Now Playing: The New Orleans Suspects

 

It should be noted at the outset that the New Orleans Suspects are not a super group, though they certainly qualify as such in so many ways.

Inasmuch as all five Suspects are former longstanding members of some of the biggest names in music, New Orleans and elsewhere, too—the Dirty Dozen Brass Band and the Neville Brothers and the Radiators, to name but a few. And inasmuch as all five of them are possessed of an unimpeachable facility on their axe of choice.

No, but what really separates the New Orleans Suspects from most other so-called super groups is the fact that the members are no longer beholden to any of their previous outfits.

“It’s taken a while to defeat that notion,” says NOS bassist Reggie Scanlan, who served 33 years as four-string ace for Crescent City rock act the Radiators, in addition to stints with Professor Longhair, James Booker and Earl King.

“Because we all have good track records, we relied on our resumes to open doors at the beginning,” Scanlan continues. “That carried a certain cache. But it also made people think this is just a side project. We’re not a super group. We’re a band of musicians who share a common vision. It’s a working, organic band. This band is our main focus.”

It’s probably fair to say that the Suspects didn’t really begin so much as they happened, in 2009 at popular New Orleans music venue the Maple Leaf. Scanlan explains that the Maple Leaf owner keeps a list of talented local players he can call in a pinch, pull together on a day’s notice when one of the club’s scheduled acts cancels a booking.

“That’s basically what happened that night,” Scanlan says. “And as we did the show, it was like, ‘Hey, man, this is kind of fun.'”

Even as the would-be Suspects returned to the Maple Leaf stage for repeat performances, their bands of origin began to look increasingly uncertain. Scanlan notes that, “Ed Volker [Radiators bandleader] was retiring, and the Nevilles were falling apart.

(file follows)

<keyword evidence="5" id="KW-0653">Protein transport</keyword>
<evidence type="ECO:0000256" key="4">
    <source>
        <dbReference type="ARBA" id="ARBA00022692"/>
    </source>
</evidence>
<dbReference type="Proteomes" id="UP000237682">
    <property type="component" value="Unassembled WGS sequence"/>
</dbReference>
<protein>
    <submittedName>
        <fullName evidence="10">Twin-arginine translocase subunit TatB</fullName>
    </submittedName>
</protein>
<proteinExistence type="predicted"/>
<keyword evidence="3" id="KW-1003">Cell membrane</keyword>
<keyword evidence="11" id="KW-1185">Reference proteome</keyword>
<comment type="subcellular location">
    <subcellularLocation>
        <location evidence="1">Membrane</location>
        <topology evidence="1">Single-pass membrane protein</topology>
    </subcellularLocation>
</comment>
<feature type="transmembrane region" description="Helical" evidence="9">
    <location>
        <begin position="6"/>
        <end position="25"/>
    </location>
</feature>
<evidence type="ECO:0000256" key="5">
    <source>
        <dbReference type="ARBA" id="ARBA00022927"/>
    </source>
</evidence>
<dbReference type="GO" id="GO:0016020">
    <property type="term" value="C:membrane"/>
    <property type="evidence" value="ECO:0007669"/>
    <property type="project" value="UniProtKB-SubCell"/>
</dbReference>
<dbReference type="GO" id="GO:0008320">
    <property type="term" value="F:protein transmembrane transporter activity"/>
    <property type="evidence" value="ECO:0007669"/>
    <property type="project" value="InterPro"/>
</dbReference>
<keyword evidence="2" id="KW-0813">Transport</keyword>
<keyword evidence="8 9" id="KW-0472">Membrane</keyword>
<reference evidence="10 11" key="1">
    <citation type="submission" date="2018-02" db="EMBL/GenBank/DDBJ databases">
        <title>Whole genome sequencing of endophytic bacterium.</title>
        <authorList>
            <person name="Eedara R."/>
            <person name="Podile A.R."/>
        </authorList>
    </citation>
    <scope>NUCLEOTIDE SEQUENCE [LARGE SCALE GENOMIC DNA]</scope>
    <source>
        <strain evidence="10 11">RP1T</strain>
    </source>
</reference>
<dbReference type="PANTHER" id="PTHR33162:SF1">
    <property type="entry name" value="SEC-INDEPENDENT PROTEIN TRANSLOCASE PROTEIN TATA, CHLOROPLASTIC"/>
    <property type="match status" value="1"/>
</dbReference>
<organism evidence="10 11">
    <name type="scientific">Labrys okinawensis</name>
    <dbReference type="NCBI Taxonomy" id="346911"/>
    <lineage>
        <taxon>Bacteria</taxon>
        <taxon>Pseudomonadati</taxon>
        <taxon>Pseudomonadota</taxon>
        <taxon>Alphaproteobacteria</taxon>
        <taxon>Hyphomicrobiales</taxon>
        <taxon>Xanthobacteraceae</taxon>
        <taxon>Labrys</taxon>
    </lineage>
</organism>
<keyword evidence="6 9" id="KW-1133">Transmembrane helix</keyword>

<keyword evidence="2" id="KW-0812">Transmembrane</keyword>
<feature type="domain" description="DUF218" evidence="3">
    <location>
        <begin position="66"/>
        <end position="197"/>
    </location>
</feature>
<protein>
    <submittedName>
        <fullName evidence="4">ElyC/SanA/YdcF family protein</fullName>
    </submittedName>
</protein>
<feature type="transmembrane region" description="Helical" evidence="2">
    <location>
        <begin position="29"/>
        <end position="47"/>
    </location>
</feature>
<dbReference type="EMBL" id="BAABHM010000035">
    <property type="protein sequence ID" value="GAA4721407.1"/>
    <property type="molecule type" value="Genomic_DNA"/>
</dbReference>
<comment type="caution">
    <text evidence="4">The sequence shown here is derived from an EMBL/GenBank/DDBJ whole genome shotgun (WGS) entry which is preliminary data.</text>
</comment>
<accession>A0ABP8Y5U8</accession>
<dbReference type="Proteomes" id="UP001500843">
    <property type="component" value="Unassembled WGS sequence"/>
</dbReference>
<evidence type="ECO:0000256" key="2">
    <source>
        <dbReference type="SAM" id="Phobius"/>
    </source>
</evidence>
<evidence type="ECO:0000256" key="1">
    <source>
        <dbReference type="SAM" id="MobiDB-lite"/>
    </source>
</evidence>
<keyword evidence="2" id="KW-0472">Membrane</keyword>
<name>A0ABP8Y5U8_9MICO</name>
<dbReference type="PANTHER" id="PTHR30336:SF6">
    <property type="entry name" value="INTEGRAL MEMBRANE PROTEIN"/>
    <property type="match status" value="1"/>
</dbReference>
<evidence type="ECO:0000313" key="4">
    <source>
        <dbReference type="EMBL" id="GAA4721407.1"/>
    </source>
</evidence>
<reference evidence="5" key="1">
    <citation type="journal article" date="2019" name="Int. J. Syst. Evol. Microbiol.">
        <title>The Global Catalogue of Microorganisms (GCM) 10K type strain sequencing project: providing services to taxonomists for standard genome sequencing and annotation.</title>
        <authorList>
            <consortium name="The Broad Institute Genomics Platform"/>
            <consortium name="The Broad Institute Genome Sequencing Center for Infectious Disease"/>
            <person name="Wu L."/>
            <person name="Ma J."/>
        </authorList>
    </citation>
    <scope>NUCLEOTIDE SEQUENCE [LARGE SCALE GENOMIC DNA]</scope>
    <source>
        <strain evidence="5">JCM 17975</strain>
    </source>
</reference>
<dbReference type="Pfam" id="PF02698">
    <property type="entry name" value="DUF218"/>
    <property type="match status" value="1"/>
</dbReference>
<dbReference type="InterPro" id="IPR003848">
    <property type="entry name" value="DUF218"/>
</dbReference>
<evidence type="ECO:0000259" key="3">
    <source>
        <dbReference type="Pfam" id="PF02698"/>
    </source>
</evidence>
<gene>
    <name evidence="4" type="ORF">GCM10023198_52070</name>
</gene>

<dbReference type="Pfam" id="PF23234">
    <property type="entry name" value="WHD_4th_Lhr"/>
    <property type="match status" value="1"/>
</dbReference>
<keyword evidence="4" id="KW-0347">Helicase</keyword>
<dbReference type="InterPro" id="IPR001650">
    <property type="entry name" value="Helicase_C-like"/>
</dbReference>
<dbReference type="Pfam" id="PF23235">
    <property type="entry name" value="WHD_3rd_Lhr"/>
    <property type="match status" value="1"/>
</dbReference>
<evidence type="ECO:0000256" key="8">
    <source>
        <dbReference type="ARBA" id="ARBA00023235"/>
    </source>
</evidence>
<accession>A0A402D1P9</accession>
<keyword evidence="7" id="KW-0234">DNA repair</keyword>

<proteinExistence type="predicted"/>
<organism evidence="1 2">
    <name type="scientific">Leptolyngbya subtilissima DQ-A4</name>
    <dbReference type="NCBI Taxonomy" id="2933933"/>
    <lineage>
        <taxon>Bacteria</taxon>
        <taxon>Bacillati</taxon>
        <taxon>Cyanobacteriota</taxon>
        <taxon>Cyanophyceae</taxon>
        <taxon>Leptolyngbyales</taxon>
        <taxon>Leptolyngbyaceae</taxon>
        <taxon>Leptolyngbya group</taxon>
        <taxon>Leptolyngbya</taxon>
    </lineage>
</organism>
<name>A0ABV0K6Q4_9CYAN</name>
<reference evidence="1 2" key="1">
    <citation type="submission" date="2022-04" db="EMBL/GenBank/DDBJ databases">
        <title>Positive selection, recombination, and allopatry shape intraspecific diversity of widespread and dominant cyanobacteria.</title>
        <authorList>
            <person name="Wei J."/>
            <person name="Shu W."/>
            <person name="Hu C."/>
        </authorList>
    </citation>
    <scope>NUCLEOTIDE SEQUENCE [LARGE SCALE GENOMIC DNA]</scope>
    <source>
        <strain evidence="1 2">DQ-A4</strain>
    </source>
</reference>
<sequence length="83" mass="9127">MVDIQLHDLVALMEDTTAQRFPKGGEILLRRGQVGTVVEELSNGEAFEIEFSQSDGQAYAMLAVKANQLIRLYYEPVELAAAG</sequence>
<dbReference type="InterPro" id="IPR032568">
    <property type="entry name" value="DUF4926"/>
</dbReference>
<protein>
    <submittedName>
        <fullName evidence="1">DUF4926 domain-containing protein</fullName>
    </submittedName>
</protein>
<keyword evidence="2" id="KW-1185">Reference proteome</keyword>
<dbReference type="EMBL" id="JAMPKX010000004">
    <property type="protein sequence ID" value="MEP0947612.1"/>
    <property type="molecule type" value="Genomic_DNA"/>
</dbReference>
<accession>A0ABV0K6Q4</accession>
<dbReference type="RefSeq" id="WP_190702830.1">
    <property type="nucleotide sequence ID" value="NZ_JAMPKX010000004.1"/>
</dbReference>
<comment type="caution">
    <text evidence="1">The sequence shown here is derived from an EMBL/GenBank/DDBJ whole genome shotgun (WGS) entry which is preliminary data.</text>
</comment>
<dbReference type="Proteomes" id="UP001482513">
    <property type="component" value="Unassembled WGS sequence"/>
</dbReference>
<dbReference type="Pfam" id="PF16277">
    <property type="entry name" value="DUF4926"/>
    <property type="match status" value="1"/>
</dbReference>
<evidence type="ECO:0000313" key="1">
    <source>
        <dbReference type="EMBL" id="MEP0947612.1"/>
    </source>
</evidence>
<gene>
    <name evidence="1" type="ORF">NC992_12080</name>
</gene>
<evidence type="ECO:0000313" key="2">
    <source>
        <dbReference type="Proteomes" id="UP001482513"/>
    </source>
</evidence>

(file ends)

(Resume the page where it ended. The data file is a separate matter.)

“Others were having problems with their bands, too. So finally I said, ‘We spend half our time bitching about the bands we’re in. Why don’t we just do this?”

On the face of it, “this” didn’t look like a particularly viable option—an unlikely mix of schooled musicians like guitarist Jake Eckert, sax-man Jeff Watkins and pianist C.R. Gruver, plus a couple of street-level intuitives in Scanlan and drummer Willie Green, all of them reading from very different musical primers.

“We had three guys who could read charts like they can read a book,” Scanlan laughs. “Then you had me and Willie, guys who came off the streets and learned the hard way, playing in clubs we weren’t old enough to get into yet.

“It doesn’t look like it would work on paper. But it’s that ‘X’ factor that makes it happen. It’s one of those quirky things where we just seem to fit in together. And we knew it from that first note.”

Of course, one could argue that NOS are wholly representative of a certain New Orleans aesthetic. Because New Orleans is a city where—moreso than any other musically fecund urban area—cross-pollination and hybridization, the successful marriage of various and unwieldy musical genres seems more a matter of custom than anomaly.

And the Suspects are in so many ways of a piece with their home city—trafficking in a familiar brand of spicy, swinging N’awlins R&B, but with a potent underpinning of virtuosic jazz fusion that marks the sound as wholly their own.

Scanlan agrees that there is something distinctly New Orleans-centric about his band, and that a different city of origin would have fundamentally altered the Suspects’ DNA. “New Orleans is really more of a European city than any other city in the U.S.,” he explains. “Music came here from all over Europe, from all over the world.

“And bands here, more than in other places, have a tendency to let all that stuff filter through. That’s what keeps the music here moving forward. You could have had the same dynamic with our band members in another city, but it wouldn’t have had that New Orleans feel.”

The New Orleans Suspects’ latest album, Ouroboros, is available at their website, Neworleanssuspects.com. The New Orleans Suspects will play Scruffy City Hall Thursday, Jan. 29  at 10 p.m.

 

 

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